We have been back here from Lemnos now for about five weeks and expect any day to find ourselves in the middle of winter. We had a fall of snow a week ago which made things very disagreable for a day or two and which sent a good number away frostbitten.
I recieved your parcel of butterscotch a week ago it was very welcome and did not last long I can tell you. I noticed that although it was posted in Wellington it bore an address in Mother's writing so presume she has been paying you another visit.
The weather just now is quite mild again and it is hard to imagine that only a week ago we were stamping round in an attempt to keep the ciruculation going. Waterproof capes have been provided for those men actually in the trenches and we are promised gumboots so that the next fall of snow should not inconvenience us a great deal.
Our tunnels for which we are digging for winter quarters and as protection from high explosives will soon be finished so that we will be fairly comfortable by Xmas at the latest. To get underground is the only real refuge from the cold winds that we sometimes have here.
There is a big mail in and we are all eagerly waiting for it to be sorted.
I trust you are all in good health again and that Neil and Marjory are quite recovered. Tell Elsie that I received a parcel that other day that had broken open in the post. All that reached me was a big woollen scarf and one mitten tied up with a bit of string with a label attached. The label bore a Maori Hill postmark so that I presume the parcel was from the McNicols. The scarf was very handy on the cold nights we had.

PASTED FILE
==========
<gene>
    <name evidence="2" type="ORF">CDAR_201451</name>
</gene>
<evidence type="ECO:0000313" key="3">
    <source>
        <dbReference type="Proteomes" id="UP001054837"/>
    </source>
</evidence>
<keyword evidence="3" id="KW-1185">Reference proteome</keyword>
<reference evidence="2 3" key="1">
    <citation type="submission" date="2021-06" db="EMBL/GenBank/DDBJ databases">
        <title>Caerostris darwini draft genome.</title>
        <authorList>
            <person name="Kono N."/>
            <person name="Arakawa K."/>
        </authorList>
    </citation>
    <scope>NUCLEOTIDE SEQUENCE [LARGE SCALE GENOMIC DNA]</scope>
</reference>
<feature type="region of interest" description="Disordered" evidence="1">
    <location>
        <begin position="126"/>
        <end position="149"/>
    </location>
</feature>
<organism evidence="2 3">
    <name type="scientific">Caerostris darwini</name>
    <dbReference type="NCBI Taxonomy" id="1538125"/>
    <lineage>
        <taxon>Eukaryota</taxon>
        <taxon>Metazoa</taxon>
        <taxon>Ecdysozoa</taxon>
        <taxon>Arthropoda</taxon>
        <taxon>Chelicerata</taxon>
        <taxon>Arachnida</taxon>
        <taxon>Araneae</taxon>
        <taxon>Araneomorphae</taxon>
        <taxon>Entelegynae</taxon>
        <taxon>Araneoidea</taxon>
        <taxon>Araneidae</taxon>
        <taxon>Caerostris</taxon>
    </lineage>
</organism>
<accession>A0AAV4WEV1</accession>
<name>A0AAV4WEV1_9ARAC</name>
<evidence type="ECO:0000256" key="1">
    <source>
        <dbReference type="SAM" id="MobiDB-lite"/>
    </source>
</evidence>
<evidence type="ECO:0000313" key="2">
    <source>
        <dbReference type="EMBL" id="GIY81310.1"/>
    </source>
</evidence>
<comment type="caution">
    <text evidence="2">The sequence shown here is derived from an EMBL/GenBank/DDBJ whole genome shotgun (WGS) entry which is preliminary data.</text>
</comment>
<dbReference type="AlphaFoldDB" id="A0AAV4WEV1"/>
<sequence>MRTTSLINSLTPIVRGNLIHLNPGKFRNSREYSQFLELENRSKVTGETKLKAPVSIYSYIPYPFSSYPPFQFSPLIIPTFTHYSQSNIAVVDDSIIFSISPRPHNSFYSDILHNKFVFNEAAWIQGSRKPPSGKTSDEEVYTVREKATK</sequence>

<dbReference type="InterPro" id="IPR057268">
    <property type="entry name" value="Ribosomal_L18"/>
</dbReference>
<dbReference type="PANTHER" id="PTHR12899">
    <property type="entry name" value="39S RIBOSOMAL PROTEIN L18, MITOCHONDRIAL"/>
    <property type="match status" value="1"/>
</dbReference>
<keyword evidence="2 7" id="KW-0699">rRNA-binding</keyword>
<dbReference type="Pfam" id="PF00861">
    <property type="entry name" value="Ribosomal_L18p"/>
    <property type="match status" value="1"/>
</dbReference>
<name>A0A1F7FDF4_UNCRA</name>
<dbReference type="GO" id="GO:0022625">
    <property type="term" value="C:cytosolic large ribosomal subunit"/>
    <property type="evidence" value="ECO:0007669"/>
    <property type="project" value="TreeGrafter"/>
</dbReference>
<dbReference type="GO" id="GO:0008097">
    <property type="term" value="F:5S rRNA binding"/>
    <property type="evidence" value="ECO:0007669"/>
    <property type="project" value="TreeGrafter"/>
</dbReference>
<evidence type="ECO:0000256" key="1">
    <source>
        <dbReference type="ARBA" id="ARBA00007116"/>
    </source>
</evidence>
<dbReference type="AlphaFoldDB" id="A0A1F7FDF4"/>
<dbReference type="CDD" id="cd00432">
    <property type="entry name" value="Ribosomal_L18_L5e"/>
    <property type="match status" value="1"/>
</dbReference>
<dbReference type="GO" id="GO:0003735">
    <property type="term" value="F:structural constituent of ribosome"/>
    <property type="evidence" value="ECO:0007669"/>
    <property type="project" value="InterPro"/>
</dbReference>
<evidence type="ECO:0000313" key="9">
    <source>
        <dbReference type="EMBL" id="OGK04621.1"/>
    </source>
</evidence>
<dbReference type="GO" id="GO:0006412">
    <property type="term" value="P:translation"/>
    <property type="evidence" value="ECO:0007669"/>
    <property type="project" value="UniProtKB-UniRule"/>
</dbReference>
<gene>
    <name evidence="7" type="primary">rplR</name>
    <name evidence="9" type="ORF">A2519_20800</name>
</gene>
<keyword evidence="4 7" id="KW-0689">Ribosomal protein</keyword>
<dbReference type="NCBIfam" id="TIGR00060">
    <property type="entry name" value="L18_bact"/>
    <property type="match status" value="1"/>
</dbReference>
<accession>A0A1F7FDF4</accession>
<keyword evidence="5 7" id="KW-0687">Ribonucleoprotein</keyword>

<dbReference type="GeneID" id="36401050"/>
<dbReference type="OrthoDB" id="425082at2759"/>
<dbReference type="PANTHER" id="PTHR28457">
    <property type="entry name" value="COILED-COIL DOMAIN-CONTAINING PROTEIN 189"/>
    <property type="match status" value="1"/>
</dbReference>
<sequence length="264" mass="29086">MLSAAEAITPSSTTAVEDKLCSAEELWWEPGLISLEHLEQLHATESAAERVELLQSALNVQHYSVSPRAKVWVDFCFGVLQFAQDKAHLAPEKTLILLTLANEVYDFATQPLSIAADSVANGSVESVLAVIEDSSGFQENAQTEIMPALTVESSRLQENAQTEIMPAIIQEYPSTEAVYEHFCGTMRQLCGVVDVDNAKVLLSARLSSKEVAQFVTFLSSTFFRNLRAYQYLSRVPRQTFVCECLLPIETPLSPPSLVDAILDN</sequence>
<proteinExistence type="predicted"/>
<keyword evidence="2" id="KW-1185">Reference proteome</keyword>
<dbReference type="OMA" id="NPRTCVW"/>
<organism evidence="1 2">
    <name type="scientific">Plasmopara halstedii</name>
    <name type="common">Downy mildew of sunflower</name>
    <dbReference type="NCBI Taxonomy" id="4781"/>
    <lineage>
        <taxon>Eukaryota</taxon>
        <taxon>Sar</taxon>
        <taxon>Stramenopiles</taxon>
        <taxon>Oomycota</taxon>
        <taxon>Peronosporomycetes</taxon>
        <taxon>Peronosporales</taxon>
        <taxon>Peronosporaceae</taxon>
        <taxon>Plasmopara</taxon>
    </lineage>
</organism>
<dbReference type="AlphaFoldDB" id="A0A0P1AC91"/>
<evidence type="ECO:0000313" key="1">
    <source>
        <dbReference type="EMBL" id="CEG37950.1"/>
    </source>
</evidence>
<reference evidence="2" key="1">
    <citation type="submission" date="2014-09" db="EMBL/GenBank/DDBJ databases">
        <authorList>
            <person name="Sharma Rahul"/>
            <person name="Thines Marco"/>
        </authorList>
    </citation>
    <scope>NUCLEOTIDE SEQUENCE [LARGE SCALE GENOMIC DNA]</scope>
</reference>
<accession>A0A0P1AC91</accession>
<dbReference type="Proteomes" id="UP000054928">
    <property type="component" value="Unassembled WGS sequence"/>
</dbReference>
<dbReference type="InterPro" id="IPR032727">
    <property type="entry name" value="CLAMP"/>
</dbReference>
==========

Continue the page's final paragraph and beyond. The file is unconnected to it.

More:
The position we are in now is about the softest one we have been in yet although it is at the same time one of the most interesting. The Turks are about 300 yards away. There is a steep scrub covered gully inbetween and we have to keep a sharp lookout. We have a fine view of all the country from Anafarta to the Salt Lake and behind us to Imbros and Samothrace, our trench being about 500 feet from the top of '971' or Chanuk Bahr [sic] so it is variously called (the maps in the papers mark it '974').
Well I must not say to much or I will offend the censor.
I will close with best Regards to Elsie and yourself, Marjory and Neil.